Matthew 22:1-14 Once more Jesus spoke to the people in parables, saying: "The kingdom of heaven may be compared to a king who gave a wedding banquet for his son. He sent his slaves to call those who had been invited to the wedding banquet, but they would not come. Again he sent other slaves, saying, `Tell those who have been invited: Look, I have prepared my dinner, my oxen and my fat calves have been slaughtered, and everything is ready; come to the wedding banquet.' But they made light of it and went away, one to his farm, another to his business, while the rest seized his slaves, mistreated them, and killed them. The king was enraged. He sent his troops, destroyed those murderers, and burned their city. Then he said to his slaves, `The wedding is ready, but those invited were not worthy. Go therefore into the main streets, and invite everyone you find to the wedding banquet.' Those slaves went out into the streets and gathered all whom they found, both good and bad; so the wedding hall was filled with guests.
"But when the king came in to see the guests, he noticed a man there who was not wearing a wedding robe, and he said to him, `Friend, how did you get in here without a wedding robe?' And he was speechless. Then the king said to the attendants, `Bind him hand and foot, and throw him into the outer darkness, where there will be weeping and gnashing of teeth.' For many are called, but few are chosen."
Reflection “The kingdom of heaven may be compared to a king who gave a wedding banquet for his son.” I must confess, the first thing I think of when I imagine attending a wedding is, “What am I going to wear?” Must everything match? is bling OK? What about shorts and flip flops? “
Frankly, I don’t believe Christ, King of the Banquet, cares. Violating the dress code was not the issue when the king confronted the wedding guest, “ How did you get in here without wearing a wedding robe?” Remember, the parable is about the “kingdom of heaven,” so the question is, what do we need to wear to enjoy our place at the banquet in the kingdom of heaven?
Writing to the Colossians Paul elaborates, “As God’s chosen ones, holy and beloved, clothe yourselves with compassion, kindness, humility, meekness, and patience. Bear with one another and, if anyone has a complaint against another, forgive each other; just as the Lord has forgiven you, so you also must forgive. Above all, clothe yourselves with love, which binds everything together in perfect harmony. (Col 3:12-17 ) Which is to say, “…clothe yourselves with the new self, created according to the likeness of God in true righteousness and holiness. “(Eph 4.24-32)
Just showing up at the banquet, at church on Sunday, is not enough. Something is required of us. It is about the way we show up, the way we live our lives. Do we wear the robes of righteousness, which is biblespeak for asking, do we allow God’s Spirit to be revealed in the way we live our lives? Are we revelations of love, joy, peace, patience, kindness, gentleness, generosity, faithfulness and self-control? Do we clothe ourselves in righteousness?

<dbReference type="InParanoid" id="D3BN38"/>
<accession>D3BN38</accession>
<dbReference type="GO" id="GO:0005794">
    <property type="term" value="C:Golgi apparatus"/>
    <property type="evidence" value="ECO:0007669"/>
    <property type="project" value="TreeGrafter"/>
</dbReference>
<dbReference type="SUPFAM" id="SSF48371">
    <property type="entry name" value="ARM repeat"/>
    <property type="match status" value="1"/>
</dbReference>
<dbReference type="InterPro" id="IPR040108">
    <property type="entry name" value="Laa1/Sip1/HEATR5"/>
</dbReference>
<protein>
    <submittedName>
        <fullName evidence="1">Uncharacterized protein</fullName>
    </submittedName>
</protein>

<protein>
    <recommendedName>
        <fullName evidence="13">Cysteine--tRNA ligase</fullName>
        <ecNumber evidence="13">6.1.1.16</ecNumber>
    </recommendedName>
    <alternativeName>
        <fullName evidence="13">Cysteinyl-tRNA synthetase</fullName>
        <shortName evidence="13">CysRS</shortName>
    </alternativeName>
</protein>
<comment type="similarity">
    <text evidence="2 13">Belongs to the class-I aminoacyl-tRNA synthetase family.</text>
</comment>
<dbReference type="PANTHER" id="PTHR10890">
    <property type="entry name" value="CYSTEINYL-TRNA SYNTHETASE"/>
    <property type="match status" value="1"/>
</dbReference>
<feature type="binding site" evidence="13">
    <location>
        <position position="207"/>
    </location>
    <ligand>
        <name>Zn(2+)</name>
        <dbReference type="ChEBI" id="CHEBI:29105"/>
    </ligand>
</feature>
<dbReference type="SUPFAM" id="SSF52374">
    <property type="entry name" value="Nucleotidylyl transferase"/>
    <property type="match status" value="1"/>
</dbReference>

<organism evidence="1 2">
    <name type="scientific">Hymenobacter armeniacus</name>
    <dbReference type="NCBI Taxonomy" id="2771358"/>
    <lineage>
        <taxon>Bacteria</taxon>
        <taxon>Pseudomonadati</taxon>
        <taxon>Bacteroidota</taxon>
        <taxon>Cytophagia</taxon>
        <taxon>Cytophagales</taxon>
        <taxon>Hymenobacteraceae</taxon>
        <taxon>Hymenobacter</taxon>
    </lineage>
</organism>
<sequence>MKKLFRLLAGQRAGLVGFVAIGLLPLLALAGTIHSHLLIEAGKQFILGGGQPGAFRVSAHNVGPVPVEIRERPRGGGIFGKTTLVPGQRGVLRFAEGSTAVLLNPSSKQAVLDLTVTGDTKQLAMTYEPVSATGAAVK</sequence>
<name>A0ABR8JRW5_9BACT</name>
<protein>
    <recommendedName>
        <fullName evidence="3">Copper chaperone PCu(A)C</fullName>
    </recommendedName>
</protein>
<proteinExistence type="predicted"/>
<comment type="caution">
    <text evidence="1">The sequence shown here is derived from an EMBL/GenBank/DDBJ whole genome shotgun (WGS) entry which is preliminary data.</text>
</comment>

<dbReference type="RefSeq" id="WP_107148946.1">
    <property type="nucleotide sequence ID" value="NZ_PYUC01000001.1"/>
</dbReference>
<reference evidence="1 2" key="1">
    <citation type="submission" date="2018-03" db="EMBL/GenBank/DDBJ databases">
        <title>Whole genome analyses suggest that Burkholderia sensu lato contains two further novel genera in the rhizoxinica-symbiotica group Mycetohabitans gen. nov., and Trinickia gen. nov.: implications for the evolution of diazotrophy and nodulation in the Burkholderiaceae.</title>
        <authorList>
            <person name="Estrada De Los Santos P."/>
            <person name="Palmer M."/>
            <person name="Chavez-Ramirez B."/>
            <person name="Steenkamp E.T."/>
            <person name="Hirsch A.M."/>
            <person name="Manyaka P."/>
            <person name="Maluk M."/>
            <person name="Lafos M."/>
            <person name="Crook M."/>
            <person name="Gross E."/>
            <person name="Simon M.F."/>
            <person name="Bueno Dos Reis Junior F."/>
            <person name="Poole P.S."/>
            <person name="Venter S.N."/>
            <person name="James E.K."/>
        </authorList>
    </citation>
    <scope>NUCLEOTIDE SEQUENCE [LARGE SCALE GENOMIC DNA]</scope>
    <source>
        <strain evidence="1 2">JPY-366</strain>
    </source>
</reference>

Or do we do what Matthew suggests at the end of this parable, cast out the people who are different from us, who don’t believe the way we do; “Bind (them) hand and foot, and throw (them) into outer darkness, where there will be weeping and gnashing of teeth?”
In the year 1513 when Martin Luther came to Matthew’s parable of the wedding banquet he called it “the terrible gospel on which I hate to preach.” Indeed, it is hard to swallow. Matthew was a Jew preaching to Jews, not all of whom believed that Jesus was the Messiah, particularly not the religious officials. Matthew and his community of believers were frustrated and deeply distressed that some of their Jewish family members did not believe as they did and flatly refused their invitation to the wedding banquet. Unfortunately, resorting to violence was Matthew’s response to the religious leaders who did not see what he believed was the truth; Jesus is the Messiah. Disasterously, Matthew’s angry words have been used by Christians to justify the mistreatment of Jews throughout the ensuing centuries. I have to believe this is a case of unintended consequences.
The question before us today is, what do we do when members of our own family, both biological family and our extended family of humankind, when they do not believe as we do? Do we choose to respond as did Matthew? Or do we remember that everyone is invited to the wedding banquet…”both good and bad?” In the context of this parable I believe we are the servants of God, sent “into the streets (to) gather all whom (we) find, both good and bad, so the wedding hall (will) be filled with guests.”
We are the beloved servants of God which means, we are meant to be the revelation of God’s righteousness, God’s love on earth. We are intended to reveal the good news that the kingdom of heaven is right here, right now. Far too many people have not experienced Christians revealing God’s love, joy, peace, patience, kindness, gentleness, generosity, faithfulness and self control. It is time for us to go into the main streets, let people see who we really are, wearing the robes of righteousness rather than the armor of religious fanaticism.
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